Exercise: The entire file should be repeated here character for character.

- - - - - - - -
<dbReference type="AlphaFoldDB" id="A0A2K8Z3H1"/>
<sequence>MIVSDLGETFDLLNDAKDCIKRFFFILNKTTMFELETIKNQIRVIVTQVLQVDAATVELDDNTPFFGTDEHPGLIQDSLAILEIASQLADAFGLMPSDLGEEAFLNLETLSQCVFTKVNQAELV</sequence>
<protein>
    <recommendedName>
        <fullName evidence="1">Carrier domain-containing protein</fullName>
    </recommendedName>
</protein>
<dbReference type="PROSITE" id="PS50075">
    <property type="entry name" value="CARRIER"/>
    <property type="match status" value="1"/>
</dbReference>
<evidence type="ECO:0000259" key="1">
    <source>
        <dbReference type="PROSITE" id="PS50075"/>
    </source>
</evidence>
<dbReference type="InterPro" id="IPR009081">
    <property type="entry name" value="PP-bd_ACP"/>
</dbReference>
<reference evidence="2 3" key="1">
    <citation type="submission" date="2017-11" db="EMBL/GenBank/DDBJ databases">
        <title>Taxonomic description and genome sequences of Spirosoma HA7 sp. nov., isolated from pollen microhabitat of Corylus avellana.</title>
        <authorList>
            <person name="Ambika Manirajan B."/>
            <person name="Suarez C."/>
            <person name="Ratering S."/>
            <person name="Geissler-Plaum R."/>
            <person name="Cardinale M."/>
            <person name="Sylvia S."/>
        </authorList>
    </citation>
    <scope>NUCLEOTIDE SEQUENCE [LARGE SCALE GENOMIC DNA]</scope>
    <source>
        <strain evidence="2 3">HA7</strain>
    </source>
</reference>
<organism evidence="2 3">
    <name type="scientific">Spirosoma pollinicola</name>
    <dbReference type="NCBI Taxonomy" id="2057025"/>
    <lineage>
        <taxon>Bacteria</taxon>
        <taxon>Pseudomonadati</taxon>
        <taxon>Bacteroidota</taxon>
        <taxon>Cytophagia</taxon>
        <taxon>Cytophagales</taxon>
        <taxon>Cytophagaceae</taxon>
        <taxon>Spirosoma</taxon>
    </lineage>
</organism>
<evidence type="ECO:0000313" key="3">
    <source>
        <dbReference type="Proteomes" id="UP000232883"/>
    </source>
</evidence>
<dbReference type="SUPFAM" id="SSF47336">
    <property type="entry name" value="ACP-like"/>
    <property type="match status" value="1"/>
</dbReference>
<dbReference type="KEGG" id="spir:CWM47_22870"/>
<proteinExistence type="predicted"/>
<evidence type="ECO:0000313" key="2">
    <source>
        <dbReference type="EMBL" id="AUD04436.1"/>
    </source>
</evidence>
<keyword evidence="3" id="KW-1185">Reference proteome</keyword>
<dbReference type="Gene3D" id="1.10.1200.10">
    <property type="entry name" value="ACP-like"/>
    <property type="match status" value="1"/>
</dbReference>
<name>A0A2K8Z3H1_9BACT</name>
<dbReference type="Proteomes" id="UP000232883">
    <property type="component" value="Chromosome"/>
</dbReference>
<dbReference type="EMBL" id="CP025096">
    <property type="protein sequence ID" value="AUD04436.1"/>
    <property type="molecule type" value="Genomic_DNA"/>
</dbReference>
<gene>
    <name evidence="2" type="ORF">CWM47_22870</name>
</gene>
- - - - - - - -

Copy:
<dbReference type="AlphaFoldDB" id="A0A2K8Z3H1"/>
<sequence>MIVSDLGETFDLLNDAKDCIKRFFFILNKTTMFELETIKNQIRVIVTQVLQVDAATVELDDNTPFFGTDEHPGLIQDSLAILEIASQLADAFGLMPSDLGEEAFLNLETLSQCVFTKVNQAELV</sequence>
<protein>
    <recommendedName>
        <fullName evidence="1">Carrier domain-containing protein</fullName>
    </recommendedName>
</protein>
<dbReference type="PROSITE" id="PS50075">
    <property type="entry name" value="CARRIER"/>
    <property type="match status" value="1"/>
</dbReference>
<evidence type="ECO:0000259" key="1">
    <source>
        <dbReference type="PROSITE" id="PS50075"/>
    </source>
</evidence>
<dbReference type="InterPro" id="IPR009081">
    <property type="entry name" value="PP-bd_ACP"/>
</dbReference>
<reference evidence="2 3" key="1">
    <citation type="submission" date="2017-11" db="EMBL/GenBank/DDBJ databases">
        <title>Taxonomic description and genome sequences of Spirosoma HA7 sp. nov., isolated from pollen microhabitat of Corylus avellana.</title>
        <authorList>
            <person name="Ambika Manirajan B."/>
            <person name="Suarez C."/>
            <person name="Ratering S."/>
            <person name="Geissler-Plaum R."/>
            <person name="Cardinale M."/>
            <person name="Sylvia S."/>
        </authorList>
    </citation>
    <scope>NUCLEOTIDE SEQUENCE [LARGE SCALE GENOMIC DNA]</scope>
    <source>
        <strain evidence="2 3">HA7</strain>
    </source>
</reference>
<organism evidence="2 3">
    <name type="scientific">Spirosoma pollinicola</name>
    <dbReference type="NCBI Taxonomy" id="2057025"/>
    <lineage>
        <taxon>Bacteria</taxon>
        <taxon>Pseudomonadati</taxon>
        <taxon>Bacteroidota</taxon>
        <taxon>Cytophagia</taxon>
        <taxon>Cytophagales</taxon>
        <taxon>Cytophagaceae</taxon>
        <taxon>Spirosoma</taxon>
    </lineage>
</organism>
<evidence type="ECO:0000313" key="3">
    <source>
        <dbReference type="Proteomes" id="UP000232883"/>
    </source>
</evidence>
<dbReference type="SUPFAM" id="SSF47336">
    <property type="entry name" value="ACP-like"/>
    <property type="match status" value="1"/>
</dbReference>
<dbReference type="KEGG" id="spir:CWM47_22870"/>
<proteinExistence type="predicted"/>
<evidence type="ECO:0000313" key="2">
    <source>
        <dbReference type="EMBL" id="AUD04436.1"/>
    </source>
</evidence>
<keyword evidence="3" id="KW-1185">Reference proteome</keyword>
<dbReference type="Gene3D" id="1.10.1200.10">
    <property type="entry name" value="ACP-like"/>
    <property type="match status" value="1"/>
</dbReference>
<name>A0A2K8Z3H1_9BACT</name>
<dbReference type="Proteomes" id="UP000232883">
    <property type="component" value="Chromosome"/>
</dbReference>
<dbReference type="EMBL" id="CP025096">
    <property type="protein sequence ID" value="AUD04436.1"/>
    <property type="molecule type" value="Genomic_DNA"/>
</dbReference>
<gene>
    <name evidence="2" type="ORF">CWM47_22870</name>
</gene>